12-year-old girl lights Deshpande’s pyre, honours last wish

May 2nd, 2008 - 6:56 pm ICT by admin  

New Delhi, May 2 (IANS) A 12-year old girl Friday performed the last rites of Nirmala Deshpande, honouring the wishes of the noted Gandhian who died Thursday. Dignitaries from across India and abroad paid their last respects to Deshpande amid the chanting of Vedic hymns and religious renditions. “It was my dadi’s (grandmother) wish that I should light her pyre. She used to love me so much,” Sambhavi Mishra, whom Deshpande had adopted, told IANS.

“It is a big loss to me,” said Sambhavi, a Class 5 student at St. Mary’s School in Mirzapur, Uttar Pradesh.

Deshpande, one of India’s last Gandhians whose life was devoted to the cause of the poor and downtrodden, died in her sleep here Thursday morning. She was 79.

The cremation, conducted at Lodhi Road crematorium, was attended by top Indian leaders cutting across party lines, dignitaries from India and abroad, NGO volunteers and many of Deshpande’s admirers, colleagues and friends.

Congress general secretary and MP Rahul Gandhi, Delhi Chief Minister Sheila Dikshit, Maharashtra Chief Minister Vilasrao Deshmukh, Jammu and Kashmir Chief Minister Ghulam Nabi Azad, Minister for Food Processing Industries Subodh Kant Sahai, and Minister for Steel, Fertilisers and Chemicals Ram Vilas Paswan were among those who paid their tributes.

“Her commitment to the cause of Gandhian values was unquestionable. She never compromised with her mission of life that was to uplift the poor and women. She has left behind a vacuum that will never be filled,” Paswan said.

Vice-President Hamid Ansari and his visiting Iranian counterpart Esfandiar Rahim Mashaee were also present at the ceremony.

“She was the most effective and visible representative of Gandhian ethos and values. She is no more but her efforts to spread the message of Mahatma Gandhi and empower women will keep the people around the world inspiring for years to come,” Ansari said.

According to her colleagues, the fact that Deshpande wanted a girl to perform her last rites was testimony to her dedication to women’s rights.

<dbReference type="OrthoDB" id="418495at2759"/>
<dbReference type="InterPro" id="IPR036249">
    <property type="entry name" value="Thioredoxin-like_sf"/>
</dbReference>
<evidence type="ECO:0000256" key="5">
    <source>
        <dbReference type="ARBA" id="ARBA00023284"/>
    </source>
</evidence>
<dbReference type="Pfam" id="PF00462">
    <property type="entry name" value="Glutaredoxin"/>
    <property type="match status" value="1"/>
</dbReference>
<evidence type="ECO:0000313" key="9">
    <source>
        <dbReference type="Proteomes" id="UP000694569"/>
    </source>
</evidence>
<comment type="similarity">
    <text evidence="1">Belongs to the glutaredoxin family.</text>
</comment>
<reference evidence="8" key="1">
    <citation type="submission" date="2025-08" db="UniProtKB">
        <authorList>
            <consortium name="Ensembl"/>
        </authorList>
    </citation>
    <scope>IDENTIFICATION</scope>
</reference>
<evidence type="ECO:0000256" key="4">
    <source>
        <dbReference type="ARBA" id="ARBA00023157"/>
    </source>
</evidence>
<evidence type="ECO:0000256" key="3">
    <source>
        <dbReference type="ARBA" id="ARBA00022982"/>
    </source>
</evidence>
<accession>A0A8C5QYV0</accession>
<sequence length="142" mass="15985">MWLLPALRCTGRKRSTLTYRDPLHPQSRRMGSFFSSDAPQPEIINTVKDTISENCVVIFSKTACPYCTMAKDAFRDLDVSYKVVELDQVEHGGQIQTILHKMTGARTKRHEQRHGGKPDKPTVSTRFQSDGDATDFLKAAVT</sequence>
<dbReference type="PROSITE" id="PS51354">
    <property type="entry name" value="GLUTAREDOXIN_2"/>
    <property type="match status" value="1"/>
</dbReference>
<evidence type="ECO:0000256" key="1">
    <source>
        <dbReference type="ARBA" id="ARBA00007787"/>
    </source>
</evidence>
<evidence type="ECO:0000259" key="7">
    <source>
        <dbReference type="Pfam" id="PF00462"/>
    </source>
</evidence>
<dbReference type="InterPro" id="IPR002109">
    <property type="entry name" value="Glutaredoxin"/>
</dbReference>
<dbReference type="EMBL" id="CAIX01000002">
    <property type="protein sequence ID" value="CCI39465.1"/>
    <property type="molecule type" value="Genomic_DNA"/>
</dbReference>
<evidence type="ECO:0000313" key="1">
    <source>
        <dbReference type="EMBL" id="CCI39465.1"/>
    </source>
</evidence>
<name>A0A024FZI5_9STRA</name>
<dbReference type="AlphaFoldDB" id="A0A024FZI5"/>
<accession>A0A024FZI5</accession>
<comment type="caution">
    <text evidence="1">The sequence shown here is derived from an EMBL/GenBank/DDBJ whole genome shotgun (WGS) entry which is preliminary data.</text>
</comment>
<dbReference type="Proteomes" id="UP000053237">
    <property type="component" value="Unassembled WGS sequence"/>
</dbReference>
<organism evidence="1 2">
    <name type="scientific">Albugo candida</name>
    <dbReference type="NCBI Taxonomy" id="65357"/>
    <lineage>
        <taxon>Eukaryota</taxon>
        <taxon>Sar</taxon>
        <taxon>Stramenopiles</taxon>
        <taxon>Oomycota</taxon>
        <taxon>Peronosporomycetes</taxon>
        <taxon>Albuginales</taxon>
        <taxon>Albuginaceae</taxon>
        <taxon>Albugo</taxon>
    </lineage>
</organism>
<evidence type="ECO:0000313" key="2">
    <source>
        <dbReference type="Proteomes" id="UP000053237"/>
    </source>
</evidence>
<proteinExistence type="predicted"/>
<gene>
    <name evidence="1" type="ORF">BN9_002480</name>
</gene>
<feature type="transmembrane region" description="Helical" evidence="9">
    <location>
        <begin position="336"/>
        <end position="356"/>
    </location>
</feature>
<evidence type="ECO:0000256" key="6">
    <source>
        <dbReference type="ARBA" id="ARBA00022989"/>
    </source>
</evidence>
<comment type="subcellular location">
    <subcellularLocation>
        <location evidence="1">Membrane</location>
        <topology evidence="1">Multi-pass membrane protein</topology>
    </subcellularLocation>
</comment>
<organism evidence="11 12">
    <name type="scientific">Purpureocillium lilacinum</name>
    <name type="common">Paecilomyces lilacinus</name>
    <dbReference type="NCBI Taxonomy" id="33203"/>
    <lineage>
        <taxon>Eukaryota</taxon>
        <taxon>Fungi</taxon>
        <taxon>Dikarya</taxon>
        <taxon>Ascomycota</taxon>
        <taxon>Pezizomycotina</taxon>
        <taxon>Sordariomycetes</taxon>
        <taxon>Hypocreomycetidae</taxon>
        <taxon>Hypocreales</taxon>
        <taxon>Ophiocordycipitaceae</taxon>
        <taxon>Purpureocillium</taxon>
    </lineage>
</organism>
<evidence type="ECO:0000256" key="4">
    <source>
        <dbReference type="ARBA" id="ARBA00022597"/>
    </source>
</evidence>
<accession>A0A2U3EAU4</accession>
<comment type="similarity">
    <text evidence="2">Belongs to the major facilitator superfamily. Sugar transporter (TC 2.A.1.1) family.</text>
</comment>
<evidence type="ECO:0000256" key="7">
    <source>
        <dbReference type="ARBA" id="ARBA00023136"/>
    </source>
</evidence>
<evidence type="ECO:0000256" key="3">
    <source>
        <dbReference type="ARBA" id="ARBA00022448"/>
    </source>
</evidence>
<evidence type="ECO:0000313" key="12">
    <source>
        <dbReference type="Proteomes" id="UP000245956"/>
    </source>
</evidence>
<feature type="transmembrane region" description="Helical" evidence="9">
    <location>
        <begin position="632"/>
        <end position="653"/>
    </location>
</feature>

“She used to tell us that women could do what even men cannot. There should be no discrimination on the basis on gender. If a son can perform his father’s last rites, then why not a daughter, was what she often told us,” said Shiv Nath, an associate of Deshpande for 30 years.

Deshpande was a familiar figure who accompanied visiting presidents, prime ministers and other dignitaries at Mahatma Gandhi’s memorial Raj Ghat.

A Rajya Sabha member, she kept a busy schedule in her last few days too. She was in Bihar last week to meet fellow Gandhians and returned early this week. Deshpande, who was popularly known as Didi, also went to parliament a day earlier and interacted with fellow parliamentarians and friends.

The foreign dignitaries who paid homage to Deshpande included Pakistan’s Information and Broadcasting Minister Sherry Rehman and representatives from various embassies and high commissions located in the city.

Minister for Rural Development Raghuvansh Prasad Singh said that Deshpande was the epitome of sacrifice who dedicated her life to ameliorating the woes of downtrodden.

“Nirmala Deshpande is no more, but her teachings will forever reverberate in our minds,” Singh said.

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